Treasures from Worcestershire’s Past: ~23~ The Archaeology of Redditch New Town

  • 30th April 2014

For this week’s Treasure Emma Hancox, Historic Environment Policy and Advisory Manager, has chosen to highlight how the Historic Environment Record demonstrates the archaeology evident across Redditch New Town. Whilst Redditch is not often considered to be rich in archaeological sites, Emma shows how our records prove that the town was designed with the history of the area very much in mind:

April 2014 is the 50th Anniversary of the Designation of Redditch New Town, so it seemed an appropriate time to share my fascination with the place and the way in which it has incorporated the past landscape into the present. 

When I started working for the council in 2005 one of my first tasks was to tidy up our Historic Environment Record (HER) database.  The HER was created back in the late 1960s as a record of all the important archaeological sites in the county.  Its purpose was to inform planning and decision making with respect to the historic environment.  It included Scheduled Ancient Monuments and other notable unscheduled earthworks, such as moats and mill sites.  Originally it was paper records and maps, with about 2000 sites, but the HER is now a sophisticated Geographical Information System (GIS) linked to a SQL database and containing around 30,000 records of historic buildings, sites, monuments, landscapes and environmentally important deposits in Worcestershire.  The record includes diverse sites from WWII air raid shelters to prehistoric flint scatters. 


Image: Moon’s Moat being excavated in 1968. This is the remains of a small moated farmstead that existed from around 1300. The buildings have now gone, but the moat, with its square platform survives.

While many new records had been added over the years since 1969, no one had ever gone back and systematically checked earlier records.  Now that we have digital historic maps, geological data, character studies, Lidar (see our previous Treasures from Worcestershire’s Past post for more information on the use of LiDAR), thematic surveys, theses and many other easily accessible sources, earlier records can be validated and enhanced.  This was my first task in 2005.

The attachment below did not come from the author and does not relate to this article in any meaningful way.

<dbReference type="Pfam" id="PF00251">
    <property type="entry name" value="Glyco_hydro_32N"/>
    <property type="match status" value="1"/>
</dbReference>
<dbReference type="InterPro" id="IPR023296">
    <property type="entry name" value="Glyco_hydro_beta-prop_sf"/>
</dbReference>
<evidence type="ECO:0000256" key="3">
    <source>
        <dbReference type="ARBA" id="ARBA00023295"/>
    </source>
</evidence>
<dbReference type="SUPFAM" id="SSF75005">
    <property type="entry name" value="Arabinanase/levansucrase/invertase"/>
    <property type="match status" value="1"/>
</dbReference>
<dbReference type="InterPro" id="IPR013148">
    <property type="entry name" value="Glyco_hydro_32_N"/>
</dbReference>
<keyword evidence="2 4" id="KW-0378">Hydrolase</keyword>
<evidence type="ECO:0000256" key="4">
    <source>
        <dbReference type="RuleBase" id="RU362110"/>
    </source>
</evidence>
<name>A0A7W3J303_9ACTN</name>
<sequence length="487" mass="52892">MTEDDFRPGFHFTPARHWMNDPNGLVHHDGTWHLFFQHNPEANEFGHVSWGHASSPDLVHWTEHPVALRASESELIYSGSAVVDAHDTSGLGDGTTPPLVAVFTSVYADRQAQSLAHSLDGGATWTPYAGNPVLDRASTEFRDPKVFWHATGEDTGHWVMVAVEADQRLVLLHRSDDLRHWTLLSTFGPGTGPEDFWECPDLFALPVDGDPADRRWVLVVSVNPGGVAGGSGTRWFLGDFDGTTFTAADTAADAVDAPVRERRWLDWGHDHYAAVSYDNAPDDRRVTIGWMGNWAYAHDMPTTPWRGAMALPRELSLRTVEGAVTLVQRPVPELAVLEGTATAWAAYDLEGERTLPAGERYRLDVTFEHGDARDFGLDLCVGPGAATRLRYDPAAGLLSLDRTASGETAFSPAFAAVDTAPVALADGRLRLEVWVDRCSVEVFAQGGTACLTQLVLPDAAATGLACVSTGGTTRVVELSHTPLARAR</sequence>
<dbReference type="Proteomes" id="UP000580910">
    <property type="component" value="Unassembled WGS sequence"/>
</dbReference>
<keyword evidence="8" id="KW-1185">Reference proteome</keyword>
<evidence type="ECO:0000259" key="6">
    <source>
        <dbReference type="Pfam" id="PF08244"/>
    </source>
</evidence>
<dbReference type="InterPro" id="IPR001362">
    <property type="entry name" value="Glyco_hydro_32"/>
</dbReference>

I started in Redditch as this was the smallest district and contained the least records.  It was a generally held belief that not much survives within the town archaeologically, due to the creation of the New Town.  I was delighted to discover that this isn’t true.  Archaeological features survive in abundance in the open spaces around Redditch and are easy to spot if you know what you are looking for.  What is even more fascinating to discover, is that often the open spaces in Redditch are where they are, because of the archaeology.

Image: Church Hill Middle School. Notice that the school is the same shape as the medieval fishpond shown on the historic map. This was done to preserve the 3 metre high dam of the pond, which is at least 700 years old.

Between 1968 and 1970 the area designated for the New Town was surveyed by a team of professional and amateur archaeologists, historians, ecologists and landscape specialists.  Earthworks were surveyed, important sites were excavated and the town was planned around the existing historic landscape.  Professor Mick Aston of Time Team fame carried out much of the survey work along with an army of local volunteers.

Image: LiDAR image of Southcrest Wood.  The scheduled monument can be seen as a large circular ditched enclosure along with marl pits, a quarry and ancient ridge and furrow.  This demonstrates that the woodland was once farmland.

More information on the archaeology within Redditch and elsewhere in the county can be obtained from the Historic Environment Record.

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